Part Six: Evaluating Inductive Logic

# Chapter Fourteen: Inductive Generalization

There is nothing in which an untrained mind shows itself more hopelessly incapable, than in drawing the proper conclusions from its own experience.

—John Stuart Mill, Inaugural Address at St. Andrews

There’s nothing like instances to grow hair on a bald-headed argument.

—Mark Twain

TOPICS

• Correct Form for Inductive Generalization
• The Total Evidence Condition (1): Sample Size
• The Total Evidence Condition (2): Random Selection
• Evaluating the Truth of Premises about Sampling
• Complex Arguments

A certain raja, according to a story told by the Buddha, took all the blind men of Savatthi to show them an elephant. As each one felt the elephant, the raja said, “Tell me, what sort of thing is an elephant?” Those who had been presented with the head answered, “Sire, an elephant is like a pot.” Those who had felt the ear replied, “An elephant is like a winnowing basket.” Those who had been presented with a tusk said it was a plowshare. Those who knew only the trunk said it was a plow; others said the body was a granary; the foot, a pillar; the back, a mortar; the tail, a pestle; the tuft of the tail, a brush. Then they began to quarrel, shouting, “Yes it is!” “No, it is not!” “An elephant is not that!” “Yes, it’s like that!” and so on, until they came to blows over the matter.

In one important way we are all like the blind men examining the elephant: there is much that we wish to understand but do not directly experience. Whether we are tasting a spoonful of soup to see if the pot has enough salt or reading about the polling of registered voters to learn who the electorate prefers for president, we habitually draw general conclusions from a few observations—that is, we habitually reason by inductive generalization.

Many writers actually mean inductive generalization when they write about induction—which helps explain why some have dubiously defined induction itself as inference that moves from the particular to the general. This particular-to-general feature highlights the most fundamental difference between inductive generalization and frequency arguments; frequency arguments, recall, move from the general to the particular.

## 14.1 Correct Form for Inductive Generalization

If an inductive generalization is to be logically successful, it—like all other inductive arguments—must satisfy both the correct form condition and the total evidence condition. This is typically the correct form for inductive generalizations:[1]

1. n of sampled F are G (where n is any frequency, including 0 and 1).
2. n (+ or – m) of F are G.

Both the premise and the conclusion are frequency statements of the sort described in the preceding chapter. Note that in this form of argument, the premise and conclusion differ in only two ways—sampled is in the premise but not in the conclusion, and the margin of error (+ or  m) is in the conclusion but not in the premise.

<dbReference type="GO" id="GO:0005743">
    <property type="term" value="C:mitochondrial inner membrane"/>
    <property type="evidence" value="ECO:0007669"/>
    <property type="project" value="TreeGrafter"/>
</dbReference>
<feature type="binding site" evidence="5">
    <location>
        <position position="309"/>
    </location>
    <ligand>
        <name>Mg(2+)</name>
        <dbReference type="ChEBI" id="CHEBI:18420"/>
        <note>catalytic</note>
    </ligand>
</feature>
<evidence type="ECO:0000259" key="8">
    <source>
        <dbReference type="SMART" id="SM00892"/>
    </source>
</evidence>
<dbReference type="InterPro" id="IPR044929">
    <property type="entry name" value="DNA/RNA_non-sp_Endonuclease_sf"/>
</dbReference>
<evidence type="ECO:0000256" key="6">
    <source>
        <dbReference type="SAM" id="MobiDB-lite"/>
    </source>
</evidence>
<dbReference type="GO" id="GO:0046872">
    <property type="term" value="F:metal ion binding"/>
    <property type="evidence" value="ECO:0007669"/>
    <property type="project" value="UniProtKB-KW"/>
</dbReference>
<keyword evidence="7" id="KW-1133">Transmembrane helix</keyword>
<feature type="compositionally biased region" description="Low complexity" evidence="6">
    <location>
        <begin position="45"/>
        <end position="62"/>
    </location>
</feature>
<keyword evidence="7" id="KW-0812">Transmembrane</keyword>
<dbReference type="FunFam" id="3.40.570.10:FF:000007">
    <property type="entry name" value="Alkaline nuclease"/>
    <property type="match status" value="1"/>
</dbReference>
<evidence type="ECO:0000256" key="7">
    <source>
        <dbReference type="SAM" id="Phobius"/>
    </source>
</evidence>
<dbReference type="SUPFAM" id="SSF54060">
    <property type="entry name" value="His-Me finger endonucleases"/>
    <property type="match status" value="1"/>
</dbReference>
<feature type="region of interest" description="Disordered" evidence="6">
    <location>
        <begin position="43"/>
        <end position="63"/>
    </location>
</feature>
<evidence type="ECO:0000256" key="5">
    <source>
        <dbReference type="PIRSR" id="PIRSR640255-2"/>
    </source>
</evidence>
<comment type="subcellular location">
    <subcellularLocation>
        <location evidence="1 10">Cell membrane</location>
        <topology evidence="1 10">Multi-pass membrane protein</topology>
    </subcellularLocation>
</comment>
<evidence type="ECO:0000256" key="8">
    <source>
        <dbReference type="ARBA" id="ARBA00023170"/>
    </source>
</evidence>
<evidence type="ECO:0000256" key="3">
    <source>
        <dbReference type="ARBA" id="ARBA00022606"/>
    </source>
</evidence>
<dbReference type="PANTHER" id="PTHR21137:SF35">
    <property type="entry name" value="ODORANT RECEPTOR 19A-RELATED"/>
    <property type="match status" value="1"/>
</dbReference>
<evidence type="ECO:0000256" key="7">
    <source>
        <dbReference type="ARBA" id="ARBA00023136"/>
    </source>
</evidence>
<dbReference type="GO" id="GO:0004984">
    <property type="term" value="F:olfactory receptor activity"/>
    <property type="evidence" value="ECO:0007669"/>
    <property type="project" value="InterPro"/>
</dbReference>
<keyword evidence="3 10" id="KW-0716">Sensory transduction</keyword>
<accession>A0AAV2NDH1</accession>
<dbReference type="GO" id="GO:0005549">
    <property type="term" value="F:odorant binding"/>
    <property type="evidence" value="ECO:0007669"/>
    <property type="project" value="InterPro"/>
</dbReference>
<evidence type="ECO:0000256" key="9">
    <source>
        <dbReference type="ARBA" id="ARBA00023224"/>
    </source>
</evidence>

Guideline.  Structure an inductive generalization, when it would be loyal to do so, so that the conclusion drops the term sampled and adds a margin of error.

### 14.1.1 The Logical Constant Sampled

The term sampled appears in the premise but disappears in the conclusion. This is what makes this form of argument a generalization—the premise is strictly about those individuals in the population that have been sampled, while the conclusion is generally about the population as a whole. We will treat sampled as a logical constant, like if–then, or, and not. Stylistic variants include visited, seen, observed, tested, polled, and experienced. When you can see that an argument is an inductive generalization, translate all of these stylistic variants to sampled.

Guideline.  In the premise of an inductive generalization, translate stylistic variations into the logical constant sampled.

EXERCISES Chapter 14, set (a)

Identify the term that is being used as a stylistic variant for sampled in each of these sentences, then paraphrase each sentence so that it displays correct form for the premise of an inductive generalization.

Sample exercise. Of the 100 people I asked, 53 said they are better off now than they were four years ago.

Sample answer. Sample solution. Asked is the stylistic variant. 53 percent of the sampled people say they are better off now than they were four years ago.

1. I’ve never had a piece of pie at the Country Kitchen that I didn’t think was delicious.
2. All of the websites I visited had site maps on the bottom of the landing page.
3. There has never been a documented case of a human attacked by a healthy wolf.
4. We began our study by randomly selecting 1,000 students enrolled in the college and interviewing them. It turned out that 820 of them said “yes” to the question, “Does it annoy you to be asked questions as part of a randomly selected sample?”
5. More than ten percent of America’s long-term coal miners who were x-rayed had black lung disease.
6. Only 5 of the 25 cars we saw driving in the car-pool lane today had more than one occupant.

Exercises Chapter 14, set (b)

List five stylistic variants for sampled that have not yet been introduced in the text, and make up an ordinary-language frequency statement (not necessarily in standard format) that uses it.

Sample answer: Rode on. All of the Metro buses I rode on had a bumpy ride.

### 14.1.2 The Margin of Error

The second difference between premise and conclusion is the + or m of the conclusion, which represents the margin of error. Consider the following inductive generalization: